Equally, DPOs have in some cases had to manage tensions between a consistent, voluntary relationship with young people and a more formal, ‘controlled’ setting within a school. DPOs have had to negotiate the ‘place’ of mentoring within a tightly-defined school timetable, and have often found it scheduled to replace arts or sports, frequently the favourite lessons identified by young people involved in mentoring. DPOs have also had to grapple with disciplinary approaches such as exclusions and managed moves resulting in mentors turning up only to find the young person is not in school. One organisation reflected that often the reason for the exclusion or move is due to the precise issue they are working on during mentoring sessions.
In most cases, DPOs have been able to advocate for young people to have sessions at times that suit them and in the case of managed moves, where feasible, they’ve been able to travel to the young people's new school to deliver mentoring. These are encouraging and positive examples of collaboration that benefits the young people, the school and the DPO. It is also an example of the importance of the ‘bridge’ role we have played between the DPOs and the requirements of the trial.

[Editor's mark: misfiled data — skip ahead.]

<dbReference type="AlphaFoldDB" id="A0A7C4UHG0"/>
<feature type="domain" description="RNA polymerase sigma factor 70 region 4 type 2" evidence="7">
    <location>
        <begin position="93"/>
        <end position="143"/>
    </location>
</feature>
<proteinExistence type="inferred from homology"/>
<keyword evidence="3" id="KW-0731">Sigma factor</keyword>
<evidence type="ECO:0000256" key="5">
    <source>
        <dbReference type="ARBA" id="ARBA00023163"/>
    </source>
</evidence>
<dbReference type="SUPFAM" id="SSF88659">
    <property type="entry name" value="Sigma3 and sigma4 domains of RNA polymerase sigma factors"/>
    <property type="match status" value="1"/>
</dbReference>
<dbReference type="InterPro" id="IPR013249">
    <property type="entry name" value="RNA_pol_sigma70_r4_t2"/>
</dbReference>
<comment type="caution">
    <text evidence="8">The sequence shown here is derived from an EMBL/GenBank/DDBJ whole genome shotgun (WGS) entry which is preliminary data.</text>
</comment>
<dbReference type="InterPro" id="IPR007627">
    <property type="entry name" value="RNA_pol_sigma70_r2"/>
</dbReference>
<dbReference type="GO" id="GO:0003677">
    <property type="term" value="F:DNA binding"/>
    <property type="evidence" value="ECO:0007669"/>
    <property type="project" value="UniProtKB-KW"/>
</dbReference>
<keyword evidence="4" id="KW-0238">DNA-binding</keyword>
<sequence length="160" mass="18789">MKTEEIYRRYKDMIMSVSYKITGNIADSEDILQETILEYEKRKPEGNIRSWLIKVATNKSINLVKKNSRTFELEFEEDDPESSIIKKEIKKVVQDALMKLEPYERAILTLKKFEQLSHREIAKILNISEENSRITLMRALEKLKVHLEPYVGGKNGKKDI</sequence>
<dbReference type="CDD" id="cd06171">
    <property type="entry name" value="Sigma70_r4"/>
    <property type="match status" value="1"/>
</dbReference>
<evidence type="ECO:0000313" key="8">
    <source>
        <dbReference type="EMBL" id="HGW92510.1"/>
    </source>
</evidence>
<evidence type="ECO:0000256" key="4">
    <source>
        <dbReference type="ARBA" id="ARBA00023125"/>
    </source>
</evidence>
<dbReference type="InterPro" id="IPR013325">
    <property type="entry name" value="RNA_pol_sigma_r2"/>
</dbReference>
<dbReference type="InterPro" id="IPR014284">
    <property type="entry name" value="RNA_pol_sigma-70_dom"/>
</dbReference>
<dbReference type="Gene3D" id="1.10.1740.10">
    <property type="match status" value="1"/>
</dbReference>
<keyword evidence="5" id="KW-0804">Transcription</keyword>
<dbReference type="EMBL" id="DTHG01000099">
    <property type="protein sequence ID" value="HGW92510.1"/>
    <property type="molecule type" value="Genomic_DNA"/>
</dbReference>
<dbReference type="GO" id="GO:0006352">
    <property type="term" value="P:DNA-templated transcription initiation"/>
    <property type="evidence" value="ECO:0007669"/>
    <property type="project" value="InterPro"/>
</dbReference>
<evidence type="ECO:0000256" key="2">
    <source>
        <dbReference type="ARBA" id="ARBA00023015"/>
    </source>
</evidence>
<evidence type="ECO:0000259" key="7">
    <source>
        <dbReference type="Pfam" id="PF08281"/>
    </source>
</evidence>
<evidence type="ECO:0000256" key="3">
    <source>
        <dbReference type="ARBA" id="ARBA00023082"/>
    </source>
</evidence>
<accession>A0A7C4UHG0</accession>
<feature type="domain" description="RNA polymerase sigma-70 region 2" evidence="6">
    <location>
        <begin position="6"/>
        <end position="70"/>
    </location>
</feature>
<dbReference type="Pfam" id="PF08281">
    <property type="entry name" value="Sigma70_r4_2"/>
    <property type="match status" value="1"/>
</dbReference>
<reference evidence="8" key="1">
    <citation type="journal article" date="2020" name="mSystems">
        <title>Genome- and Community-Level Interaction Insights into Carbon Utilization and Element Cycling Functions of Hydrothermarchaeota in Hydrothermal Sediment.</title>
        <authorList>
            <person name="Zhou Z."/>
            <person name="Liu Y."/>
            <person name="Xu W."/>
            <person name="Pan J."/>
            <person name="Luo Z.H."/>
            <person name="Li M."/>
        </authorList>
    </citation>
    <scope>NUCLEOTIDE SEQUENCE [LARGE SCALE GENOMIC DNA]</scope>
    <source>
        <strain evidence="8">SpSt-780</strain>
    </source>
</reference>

It’s been inspiring to be part of a support network for DPOs, learning from them, sharing knowledge, and watching as they learn and adapt to new ways of delivery. They have done everything they can to support us to build an evidence base for the impact of youth mentoring for those at risk of violence affecting young people, whilst never losing sight of what is at the heart of youth mentoring; the relationship between a young person and a trusted and emotionally available adult.
To read the full findings from the Multi-site Trial feasibility study, please click here.